Xenograft-associated brain tumor studies have been performed for as long as neuro-oncology has been a definable field of cancer research. The earliest studies involved heterotransplantation of human brain tumor cells into immunocompetent hosts1 and subsequently the still-popular athymic nude mouse hosts.2 Identifying rodent hosts that maximize our ability to study a variety of brain tumor subtypes in vivo continues to see substantial research activity, as indicated by the study by Yu et al4 published in the current issue of Neuro-Oncology. In the associated investigation, Rag2 mice, which lack B and T cell function, were used as hosts for engrafting and propagating an ependymoma—a central nervous system tumor subtype whose degree of malignancy is generally insufficient for successful propagation using the conventional athymic mouse model.
The mouse host used in the current study, although significant, does not represent the major subject of this editorial. Rather, this editorial focuses on primary tumor and derivative xenograft cancer stem cell, or tumor-initiating cell, composition. In 2004, results presented by Singh et al3 supported the importance of the CD133+ fraction of patient brain tumors in tumorigenicity in NOD-SCID mice. The pervasive influence of this report has been evident ever since, and the characterization of brain tumors, especially gliomas, and corresponding derivatives for CD133 composition has been a consistent feature of published studies over the past 6 years. In fact, as of April 5, 2010, the manuscript by Singh et al3 has been cited 1144 times, with one more acknowledgement by Yu et al4 in the current issue of Neuro-Oncology. One wonders whether the referees realized the likely impact of the 2004 publication at the time of its review.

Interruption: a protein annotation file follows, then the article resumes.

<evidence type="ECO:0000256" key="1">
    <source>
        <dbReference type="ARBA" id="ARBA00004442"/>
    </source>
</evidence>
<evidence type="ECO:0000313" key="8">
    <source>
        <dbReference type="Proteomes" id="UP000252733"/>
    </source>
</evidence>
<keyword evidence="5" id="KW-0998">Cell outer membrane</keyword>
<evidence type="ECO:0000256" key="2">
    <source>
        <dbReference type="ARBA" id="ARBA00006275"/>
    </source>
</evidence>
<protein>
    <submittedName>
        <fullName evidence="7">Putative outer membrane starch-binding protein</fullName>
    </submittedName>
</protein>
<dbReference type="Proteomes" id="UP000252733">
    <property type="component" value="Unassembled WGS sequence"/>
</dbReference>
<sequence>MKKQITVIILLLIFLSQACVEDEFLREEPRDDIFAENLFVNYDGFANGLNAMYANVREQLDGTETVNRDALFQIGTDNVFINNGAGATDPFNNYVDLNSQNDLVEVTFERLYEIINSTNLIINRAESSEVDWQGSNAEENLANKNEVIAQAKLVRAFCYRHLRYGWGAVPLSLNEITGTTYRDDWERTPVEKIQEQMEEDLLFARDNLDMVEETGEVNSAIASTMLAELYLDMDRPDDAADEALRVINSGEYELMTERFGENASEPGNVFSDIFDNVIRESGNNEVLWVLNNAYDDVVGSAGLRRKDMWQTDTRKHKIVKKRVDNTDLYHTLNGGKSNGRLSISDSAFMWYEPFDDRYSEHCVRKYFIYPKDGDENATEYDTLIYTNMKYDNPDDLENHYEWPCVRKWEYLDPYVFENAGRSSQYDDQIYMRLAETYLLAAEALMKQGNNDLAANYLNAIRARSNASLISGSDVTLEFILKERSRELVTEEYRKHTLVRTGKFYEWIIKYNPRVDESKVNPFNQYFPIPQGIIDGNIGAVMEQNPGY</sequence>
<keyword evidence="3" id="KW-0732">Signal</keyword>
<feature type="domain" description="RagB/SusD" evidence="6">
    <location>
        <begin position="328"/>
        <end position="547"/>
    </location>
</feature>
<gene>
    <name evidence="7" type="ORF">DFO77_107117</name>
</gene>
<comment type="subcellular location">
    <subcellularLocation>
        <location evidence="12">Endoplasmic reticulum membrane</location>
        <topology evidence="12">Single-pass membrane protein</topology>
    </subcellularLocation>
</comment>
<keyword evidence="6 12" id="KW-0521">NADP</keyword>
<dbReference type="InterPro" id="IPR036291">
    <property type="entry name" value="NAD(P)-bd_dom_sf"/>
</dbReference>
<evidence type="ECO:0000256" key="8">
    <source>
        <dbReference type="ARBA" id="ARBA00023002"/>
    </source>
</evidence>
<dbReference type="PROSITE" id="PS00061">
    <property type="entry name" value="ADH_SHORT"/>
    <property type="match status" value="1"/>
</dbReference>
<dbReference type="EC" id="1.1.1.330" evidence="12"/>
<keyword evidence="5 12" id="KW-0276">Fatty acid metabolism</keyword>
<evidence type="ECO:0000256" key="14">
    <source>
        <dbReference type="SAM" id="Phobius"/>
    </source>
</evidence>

The idea of CD133 expression as a key determinant of brain tumor tumorigenicity has proven to be contentious, as there now exist a substantial number of studies that support or oppose it. Rather than taking a side on this controversial issue, taking a step back to “see the forest for the trees” may be a more appropriate as well as diplomatic course of action. Specifically, one could and perhaps should consider that CD133-related research and observations have substantially increased our appreciation of the importance of tumor heterogeneity in the biology of malignant glioma. In particular, there exist subsets of tumor cells that are especially important to the aggressive and therapy-resistant5 nature of glioma. Because mouse host tumorigenicity is the gold standard for evaluating tumor-initiating cell “stemness,” cancer stem cell research is intimately and perhaps inextricably associated with xenograft research. The study by Yu et al4 takes into account these various interrelated matters and reminds us that the cancer stem cell hypothesis continues to be a major influence in the field of neuro-oncology.
C. David James, Executive Editor, SNO